Calling All Bigfooters: On the trail of Robert Patterson
September 18, 2009 · Updated 1:10 PM
Portland investigative journalist Michael McLeod brings his Bigfoot roadtrip/case study to Silverdale Barnes and Noble Sept. 20.
The myth of Bigfoot is one of the longest enduring and last remaining segments of American folklore. But the legend has existed long before — and is likely to exist well after — any singular name for the creature.
The Himilayan “Yeti.” Medieval Europe’s “Wild Men.” The Lummi “Ts’emekwes.” The Pacific Northwest “Sasquatch.”
Even today, fervent, true believers of Bigfoot still exist, says Portland-based investigative journalist Michael McLeod.
McLeod brings his new book “Anatomy of a Beast: Obsession and Myth on the Trail of Bigfoot” to the Kitsap Mall Barnes and Noble at 2 p.m. Sept. 20.
“A lot of Bigfooters are upset with me,” the author notes.
When asked why, he adds, “...basically, because I don’t believe in Bigfoot.”
But McLeod still welcomes, and even hopes for, true Bigfooters at his readings.
The American myth, McLeod said, was emboldened — some say fabricated — in the late 1960s, when amateur film footage surfaced in which Yakima-valley Bigfoot enthusiast Robert Patterson claimed to have captured one of the giant, outcastish ape-like creatures on film in the Northern California wilderness. Citing Patterson’s film as evidence, legions of believers and non-believers have hashed out the debate in the decades since.
In his new book, McLeod — an award-winning documentary writer, producer and director with PBS and Discovery Channel credits to his name — thrusts himself into the counter culture of Bigfoot believers to uncover the real-life story of how the group’s obsession has compelled the mysterious giant hominid — of which no scientific evidence exists — into a full-on cultural icon.
“I felt inexorably drawn to visit it and discover how Patterson — far from the Hollywood mainstream — had managed to make an imaginary character come so fully alive,” McLeod writes in the book’s introduction.
Years ago, the author was flying up the coast to Oregon when he passed over the storied patch of California where Patterson supposedly caught the mythic creature on shaky 16mm film, walking leisurely along a creekbed in the late 1960s.
As McLeod peered down over that same serene slice of wilderness nearly 40 years later, he wondered: Whatever happened to the guy behind the camera?
“I knew there were books about Bigfoot, but they were always done by people who believe,” McLeod said. “I’d never read anybody that had done a full-length article, or a book, actually about the film, and how the film came to be, and the guy who shot it... it’s really a story that’s not been told.”
The author describes Patterson — the almost-mythic man behind the camera — as “quite talented” and a “really interesting individual.” Patterson was raised in a family of acrobats and became part of an elite acrobatic troupe that performed throughout Europe during his time served in the Korean War, McLeod said. He also rode rodeo broncs later in life, while living in the Yakima Valley.
“Just a really creative, hard-charging guy,” McLeod observed. “But he also never held a steady job.”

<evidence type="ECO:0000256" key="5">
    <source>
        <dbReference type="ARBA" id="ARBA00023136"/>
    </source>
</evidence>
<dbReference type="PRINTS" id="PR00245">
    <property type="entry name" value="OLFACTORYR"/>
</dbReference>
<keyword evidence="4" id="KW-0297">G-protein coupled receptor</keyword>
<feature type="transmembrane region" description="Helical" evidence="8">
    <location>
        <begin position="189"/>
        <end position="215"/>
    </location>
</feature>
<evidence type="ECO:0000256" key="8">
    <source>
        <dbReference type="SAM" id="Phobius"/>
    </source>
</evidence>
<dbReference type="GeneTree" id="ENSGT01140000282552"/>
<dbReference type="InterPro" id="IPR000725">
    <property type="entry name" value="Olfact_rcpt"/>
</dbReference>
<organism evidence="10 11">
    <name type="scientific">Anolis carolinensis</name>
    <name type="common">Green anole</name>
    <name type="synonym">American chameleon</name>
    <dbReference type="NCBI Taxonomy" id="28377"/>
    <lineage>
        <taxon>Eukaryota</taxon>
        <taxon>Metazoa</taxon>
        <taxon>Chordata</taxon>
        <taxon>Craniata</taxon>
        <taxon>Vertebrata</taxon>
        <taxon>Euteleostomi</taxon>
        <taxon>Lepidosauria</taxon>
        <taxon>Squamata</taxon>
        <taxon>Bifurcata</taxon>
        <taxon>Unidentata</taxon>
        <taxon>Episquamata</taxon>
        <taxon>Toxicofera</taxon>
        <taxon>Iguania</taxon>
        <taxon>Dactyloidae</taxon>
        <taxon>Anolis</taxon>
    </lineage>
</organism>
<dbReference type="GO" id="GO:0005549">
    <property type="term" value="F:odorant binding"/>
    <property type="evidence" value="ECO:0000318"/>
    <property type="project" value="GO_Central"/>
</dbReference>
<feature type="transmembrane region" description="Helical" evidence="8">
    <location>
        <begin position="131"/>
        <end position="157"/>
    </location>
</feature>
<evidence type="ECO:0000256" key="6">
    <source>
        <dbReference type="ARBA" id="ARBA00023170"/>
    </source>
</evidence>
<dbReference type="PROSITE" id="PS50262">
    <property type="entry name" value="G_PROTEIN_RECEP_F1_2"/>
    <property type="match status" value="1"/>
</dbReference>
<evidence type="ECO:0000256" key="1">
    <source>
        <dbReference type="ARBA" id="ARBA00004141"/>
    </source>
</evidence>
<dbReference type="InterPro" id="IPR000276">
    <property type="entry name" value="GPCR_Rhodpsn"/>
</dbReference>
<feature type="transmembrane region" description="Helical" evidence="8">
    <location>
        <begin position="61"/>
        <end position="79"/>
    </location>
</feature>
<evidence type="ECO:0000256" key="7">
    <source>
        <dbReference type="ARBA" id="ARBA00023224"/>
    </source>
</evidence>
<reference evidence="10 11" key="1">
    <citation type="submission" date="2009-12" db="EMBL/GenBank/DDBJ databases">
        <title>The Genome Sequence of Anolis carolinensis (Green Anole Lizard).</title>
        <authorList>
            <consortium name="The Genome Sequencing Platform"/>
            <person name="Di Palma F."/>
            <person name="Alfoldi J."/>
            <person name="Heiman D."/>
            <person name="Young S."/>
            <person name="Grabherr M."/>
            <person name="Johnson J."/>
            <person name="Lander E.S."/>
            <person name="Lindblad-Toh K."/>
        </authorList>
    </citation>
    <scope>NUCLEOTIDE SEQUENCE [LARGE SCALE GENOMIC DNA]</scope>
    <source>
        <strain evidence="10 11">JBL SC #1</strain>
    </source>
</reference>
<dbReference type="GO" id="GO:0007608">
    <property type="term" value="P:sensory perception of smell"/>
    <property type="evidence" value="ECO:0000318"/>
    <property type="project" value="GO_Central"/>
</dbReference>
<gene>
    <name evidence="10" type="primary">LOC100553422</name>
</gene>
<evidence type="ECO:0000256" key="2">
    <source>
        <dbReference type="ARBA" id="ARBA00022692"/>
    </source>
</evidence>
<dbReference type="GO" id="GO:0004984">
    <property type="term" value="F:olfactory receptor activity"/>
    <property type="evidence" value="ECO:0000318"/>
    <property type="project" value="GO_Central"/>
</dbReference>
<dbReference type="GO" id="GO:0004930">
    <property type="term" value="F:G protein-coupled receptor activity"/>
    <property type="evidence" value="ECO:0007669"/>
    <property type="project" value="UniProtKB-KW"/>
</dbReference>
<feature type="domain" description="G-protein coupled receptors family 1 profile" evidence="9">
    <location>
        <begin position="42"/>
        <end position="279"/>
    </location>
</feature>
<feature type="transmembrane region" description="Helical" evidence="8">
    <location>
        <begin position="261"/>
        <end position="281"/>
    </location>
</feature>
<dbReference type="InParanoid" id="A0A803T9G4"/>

The man behind the lens was an inventor by trade, McLeod said. He labored for years doing odd jobs, while working seriously in his off-time on inventions he planned to patent, market and make famous. Then in the late 50’s, the inventor read “the infamous article in ‘True Magazine,’” as McCloud puts it.
In 1958, “True Magazine” — the leading American mens’ magazine at the time — published an article about “Bigfoot footprints” found in Northern California, captivating a generation of Bigfooters, which included Patterson.
“It just drew him in,” McLeod describes. “He became absolutely fascinated with it and determined that he was going to be the world expert about it.”
Within a year of reading that article, Patterson was diagnosed with cancer and was told he had only a year or two to live.
When his cancer went into remission, the inventor fully immersed himself in the hunt for Sasquatch, self-publishing a book about Bigfoot. Then, with borrowed money, he rented a camera and set out to the wilds of Northern California — to the exact area which True Magazine reported footprints to have been found, McLeod said — to capture the mythic beast on film.
Which he did.
“I have a theory why Roger became so obsessed,” McLeod said. “That’s really where the title of the book came from. I looked into, clinically, what psychologists and researchers have to say about people who live under a death sentence, and psychologically, many times they grasp onto something fervently and become totally obsessed with it because it gives their life meaning.”
Patterson died in 1972, but he spent the last two years of his life on the road, McLeod said, selling his book and showing the documentary he’d made from the Bigfoot footage.
He maintained to the end that his film was the real thing.
And of the true believers that remain today, McLeod surmises, most still ardently believe because of Patterson’s film — though they may or may not admit to it — while others are simply drawn to the mystique.
“It’s really an interesting idea that something like this could be alive,” said McLeod, who grew up amongst the Cascade wilderness. “To me, that is the soul of the book — Bigfoot and the giant footprints in the woods — it’s like folklore, an intangible reminder that there still is mystery left in the woods, because, basically, there isn’t any mystery left in the woods.”
MICHAEL McLEOD an award-winning documentary writer, producer and director will read from and sign copies of his new book “Anatomy of a Beast: Obsession and Myth on the Trail of Bigfoot” at 2 p.m. Sept. 20 at the Kitsap Mall Barnes and Noble, 10315 Silverdale Way in Silverdale. Free. Info: www.anatomyofabeast.com, www.bn.com or call the store at (360) 698-0945.